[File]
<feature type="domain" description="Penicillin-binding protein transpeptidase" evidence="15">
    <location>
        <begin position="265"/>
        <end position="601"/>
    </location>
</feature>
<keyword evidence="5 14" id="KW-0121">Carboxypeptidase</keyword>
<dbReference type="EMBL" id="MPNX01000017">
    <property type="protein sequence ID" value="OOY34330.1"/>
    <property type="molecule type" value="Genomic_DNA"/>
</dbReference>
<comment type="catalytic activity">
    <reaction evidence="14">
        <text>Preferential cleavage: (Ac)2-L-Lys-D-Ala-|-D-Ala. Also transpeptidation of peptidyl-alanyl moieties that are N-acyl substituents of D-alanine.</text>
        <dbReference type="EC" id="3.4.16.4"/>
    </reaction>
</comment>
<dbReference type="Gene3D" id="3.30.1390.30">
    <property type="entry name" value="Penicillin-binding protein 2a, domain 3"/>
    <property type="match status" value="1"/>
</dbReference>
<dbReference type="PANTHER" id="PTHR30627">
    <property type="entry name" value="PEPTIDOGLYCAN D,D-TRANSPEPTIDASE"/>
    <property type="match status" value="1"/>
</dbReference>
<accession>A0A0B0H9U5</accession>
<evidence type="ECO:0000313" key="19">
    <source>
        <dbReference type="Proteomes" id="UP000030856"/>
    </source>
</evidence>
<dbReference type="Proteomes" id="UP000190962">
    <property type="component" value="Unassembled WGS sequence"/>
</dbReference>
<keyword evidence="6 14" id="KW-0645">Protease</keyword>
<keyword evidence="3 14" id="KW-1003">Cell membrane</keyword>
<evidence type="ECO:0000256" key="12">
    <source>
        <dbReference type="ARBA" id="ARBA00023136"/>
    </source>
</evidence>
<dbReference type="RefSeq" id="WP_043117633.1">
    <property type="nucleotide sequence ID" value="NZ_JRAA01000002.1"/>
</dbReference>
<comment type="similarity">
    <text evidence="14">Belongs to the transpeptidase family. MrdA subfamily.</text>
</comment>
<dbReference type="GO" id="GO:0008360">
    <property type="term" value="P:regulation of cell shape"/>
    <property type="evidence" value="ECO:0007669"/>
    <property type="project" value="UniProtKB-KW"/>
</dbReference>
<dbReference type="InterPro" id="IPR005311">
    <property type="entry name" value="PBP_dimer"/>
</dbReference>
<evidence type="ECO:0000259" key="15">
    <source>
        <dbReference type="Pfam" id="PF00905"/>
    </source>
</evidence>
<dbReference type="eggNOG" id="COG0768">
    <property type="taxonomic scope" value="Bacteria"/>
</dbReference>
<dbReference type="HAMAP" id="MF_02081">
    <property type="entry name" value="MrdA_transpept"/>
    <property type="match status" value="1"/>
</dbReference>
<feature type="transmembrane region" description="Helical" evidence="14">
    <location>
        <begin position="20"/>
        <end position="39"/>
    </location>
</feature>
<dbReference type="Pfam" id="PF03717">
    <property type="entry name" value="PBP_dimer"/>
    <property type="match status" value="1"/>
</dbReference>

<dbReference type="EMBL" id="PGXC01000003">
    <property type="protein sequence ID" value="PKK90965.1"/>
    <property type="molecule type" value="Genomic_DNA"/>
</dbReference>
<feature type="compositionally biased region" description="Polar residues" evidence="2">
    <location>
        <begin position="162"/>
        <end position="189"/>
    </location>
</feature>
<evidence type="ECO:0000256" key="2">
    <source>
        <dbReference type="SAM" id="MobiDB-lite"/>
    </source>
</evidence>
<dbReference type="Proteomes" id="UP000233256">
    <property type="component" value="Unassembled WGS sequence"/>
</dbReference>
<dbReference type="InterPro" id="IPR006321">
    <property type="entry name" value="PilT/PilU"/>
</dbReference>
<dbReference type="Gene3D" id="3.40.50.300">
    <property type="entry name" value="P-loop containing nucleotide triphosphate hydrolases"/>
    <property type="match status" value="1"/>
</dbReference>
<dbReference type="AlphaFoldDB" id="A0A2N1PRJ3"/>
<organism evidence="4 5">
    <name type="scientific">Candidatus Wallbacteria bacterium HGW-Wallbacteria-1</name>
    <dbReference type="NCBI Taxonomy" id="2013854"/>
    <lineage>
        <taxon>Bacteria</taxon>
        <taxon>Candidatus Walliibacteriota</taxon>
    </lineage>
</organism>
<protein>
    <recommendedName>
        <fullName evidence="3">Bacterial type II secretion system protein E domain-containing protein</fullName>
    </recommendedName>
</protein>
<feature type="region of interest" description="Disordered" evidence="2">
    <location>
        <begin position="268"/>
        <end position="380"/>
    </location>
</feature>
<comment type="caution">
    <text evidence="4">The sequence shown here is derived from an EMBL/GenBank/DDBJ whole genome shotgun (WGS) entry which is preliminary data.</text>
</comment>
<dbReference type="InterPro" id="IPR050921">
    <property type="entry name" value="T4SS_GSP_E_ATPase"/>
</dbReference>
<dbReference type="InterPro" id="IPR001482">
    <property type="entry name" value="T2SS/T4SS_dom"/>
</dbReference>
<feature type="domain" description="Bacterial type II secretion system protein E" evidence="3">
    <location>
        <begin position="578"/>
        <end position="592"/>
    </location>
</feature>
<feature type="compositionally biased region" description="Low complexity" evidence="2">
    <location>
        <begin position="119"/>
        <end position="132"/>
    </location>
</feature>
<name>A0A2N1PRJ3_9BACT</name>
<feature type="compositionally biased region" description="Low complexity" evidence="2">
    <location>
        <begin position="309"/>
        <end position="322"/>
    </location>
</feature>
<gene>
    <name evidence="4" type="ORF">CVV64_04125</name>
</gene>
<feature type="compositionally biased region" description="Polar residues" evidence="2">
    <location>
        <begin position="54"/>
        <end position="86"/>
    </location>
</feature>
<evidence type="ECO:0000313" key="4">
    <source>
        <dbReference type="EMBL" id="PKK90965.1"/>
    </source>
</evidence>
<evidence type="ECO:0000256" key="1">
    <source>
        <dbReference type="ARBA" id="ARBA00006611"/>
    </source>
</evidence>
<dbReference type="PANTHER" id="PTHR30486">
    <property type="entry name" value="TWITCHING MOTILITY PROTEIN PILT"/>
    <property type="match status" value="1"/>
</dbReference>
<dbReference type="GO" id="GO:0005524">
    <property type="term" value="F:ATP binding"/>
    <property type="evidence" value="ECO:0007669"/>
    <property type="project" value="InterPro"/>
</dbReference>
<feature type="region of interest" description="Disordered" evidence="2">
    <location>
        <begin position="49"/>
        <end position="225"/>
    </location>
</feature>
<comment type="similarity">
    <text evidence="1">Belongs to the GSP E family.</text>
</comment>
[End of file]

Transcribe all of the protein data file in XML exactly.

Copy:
<feature type="domain" description="Penicillin-binding protein transpeptidase" evidence="15">
    <location>
        <begin position="265"/>
        <end position="601"/>
    </location>
</feature>
<keyword evidence="5 14" id="KW-0121">Carboxypeptidase</keyword>
<dbReference type="EMBL" id="MPNX01000017">
    <property type="protein sequence ID" value="OOY34330.1"/>
    <property type="molecule type" value="Genomic_DNA"/>
</dbReference>
<comment type="catalytic activity">
    <reaction evidence="14">
        <text>Preferential cleavage: (Ac)2-L-Lys-D-Ala-|-D-Ala. Also transpeptidation of peptidyl-alanyl moieties that are N-acyl substituents of D-alanine.</text>
        <dbReference type="EC" id="3.4.16.4"/>
    </reaction>
</comment>
<dbReference type="Gene3D" id="3.30.1390.30">
    <property type="entry name" value="Penicillin-binding protein 2a, domain 3"/>
    <property type="match status" value="1"/>
</dbReference>
<dbReference type="PANTHER" id="PTHR30627">
    <property type="entry name" value="PEPTIDOGLYCAN D,D-TRANSPEPTIDASE"/>
    <property type="match status" value="1"/>
</dbReference>
<accession>A0A0B0H9U5</accession>
<evidence type="ECO:0000313" key="19">
    <source>
        <dbReference type="Proteomes" id="UP000030856"/>
    </source>
</evidence>
<dbReference type="Proteomes" id="UP000190962">
    <property type="component" value="Unassembled WGS sequence"/>
</dbReference>
<keyword evidence="6 14" id="KW-0645">Protease</keyword>
<keyword evidence="3 14" id="KW-1003">Cell membrane</keyword>
<evidence type="ECO:0000256" key="12">
    <source>
        <dbReference type="ARBA" id="ARBA00023136"/>
    </source>
</evidence>
<dbReference type="RefSeq" id="WP_043117633.1">
    <property type="nucleotide sequence ID" value="NZ_JRAA01000002.1"/>
</dbReference>
<comment type="similarity">
    <text evidence="14">Belongs to the transpeptidase family. MrdA subfamily.</text>
</comment>
<dbReference type="GO" id="GO:0008360">
    <property type="term" value="P:regulation of cell shape"/>
    <property type="evidence" value="ECO:0007669"/>
    <property type="project" value="UniProtKB-KW"/>
</dbReference>
<dbReference type="InterPro" id="IPR005311">
    <property type="entry name" value="PBP_dimer"/>
</dbReference>
<evidence type="ECO:0000259" key="15">
    <source>
        <dbReference type="Pfam" id="PF00905"/>
    </source>
</evidence>
<dbReference type="eggNOG" id="COG0768">
    <property type="taxonomic scope" value="Bacteria"/>
</dbReference>
<dbReference type="HAMAP" id="MF_02081">
    <property type="entry name" value="MrdA_transpept"/>
    <property type="match status" value="1"/>
</dbReference>
<feature type="transmembrane region" description="Helical" evidence="14">
    <location>
        <begin position="20"/>
        <end position="39"/>
    </location>
</feature>
<dbReference type="Pfam" id="PF03717">
    <property type="entry name" value="PBP_dimer"/>
    <property type="match status" value="1"/>
</dbReference>

<dbReference type="EMBL" id="PGXC01000003">
    <property type="protein sequence ID" value="PKK90965.1"/>
    <property type="molecule type" value="Genomic_DNA"/>
</dbReference>
<feature type="compositionally biased region" description="Polar residues" evidence="2">
    <location>
        <begin position="162"/>
        <end position="189"/>
    </location>
</feature>
<evidence type="ECO:0000256" key="2">
    <source>
        <dbReference type="SAM" id="MobiDB-lite"/>
    </source>
</evidence>
<dbReference type="Proteomes" id="UP000233256">
    <property type="component" value="Unassembled WGS sequence"/>
</dbReference>
<dbReference type="InterPro" id="IPR006321">
    <property type="entry name" value="PilT/PilU"/>
</dbReference>
<dbReference type="Gene3D" id="3.40.50.300">
    <property type="entry name" value="P-loop containing nucleotide triphosphate hydrolases"/>
    <property type="match status" value="1"/>
</dbReference>
<dbReference type="AlphaFoldDB" id="A0A2N1PRJ3"/>
<organism evidence="4 5">
    <name type="scientific">Candidatus Wallbacteria bacterium HGW-Wallbacteria-1</name>
    <dbReference type="NCBI Taxonomy" id="2013854"/>
    <lineage>
        <taxon>Bacteria</taxon>
        <taxon>Candidatus Walliibacteriota</taxon>
    </lineage>
</organism>
<protein>
    <recommendedName>
        <fullName evidence="3">Bacterial type II secretion system protein E domain-containing protein</fullName>
    </recommendedName>
</protein>
<feature type="region of interest" description="Disordered" evidence="2">
    <location>
        <begin position="268"/>
        <end position="380"/>
    </location>
</feature>
<comment type="caution">
    <text evidence="4">The sequence shown here is derived from an EMBL/GenBank/DDBJ whole genome shotgun (WGS) entry which is preliminary data.</text>
</comment>
<dbReference type="InterPro" id="IPR050921">
    <property type="entry name" value="T4SS_GSP_E_ATPase"/>
</dbReference>
<dbReference type="InterPro" id="IPR001482">
    <property type="entry name" value="T2SS/T4SS_dom"/>
</dbReference>
<feature type="domain" description="Bacterial type II secretion system protein E" evidence="3">
    <location>
        <begin position="578"/>
        <end position="592"/>
    </location>
</feature>
<feature type="compositionally biased region" description="Low complexity" evidence="2">
    <location>
        <begin position="119"/>
        <end position="132"/>
    </location>
</feature>
<name>A0A2N1PRJ3_9BACT</name>
<feature type="compositionally biased region" description="Low complexity" evidence="2">
    <location>
        <begin position="309"/>
        <end position="322"/>
    </location>
</feature>
<gene>
    <name evidence="4" type="ORF">CVV64_04125</name>
</gene>
<feature type="compositionally biased region" description="Polar residues" evidence="2">
    <location>
        <begin position="54"/>
        <end position="86"/>
    </location>
</feature>
<evidence type="ECO:0000313" key="4">
    <source>
        <dbReference type="EMBL" id="PKK90965.1"/>
    </source>
</evidence>
<evidence type="ECO:0000256" key="1">
    <source>
        <dbReference type="ARBA" id="ARBA00006611"/>
    </source>
</evidence>
<dbReference type="PANTHER" id="PTHR30486">
    <property type="entry name" value="TWITCHING MOTILITY PROTEIN PILT"/>
    <property type="match status" value="1"/>
</dbReference>
<dbReference type="GO" id="GO:0005524">
    <property type="term" value="F:ATP binding"/>
    <property type="evidence" value="ECO:0007669"/>
    <property type="project" value="InterPro"/>
</dbReference>
<feature type="region of interest" description="Disordered" evidence="2">
    <location>
        <begin position="49"/>
        <end position="225"/>
    </location>
</feature>
<comment type="similarity">
    <text evidence="1">Belongs to the GSP E family.</text>
</comment>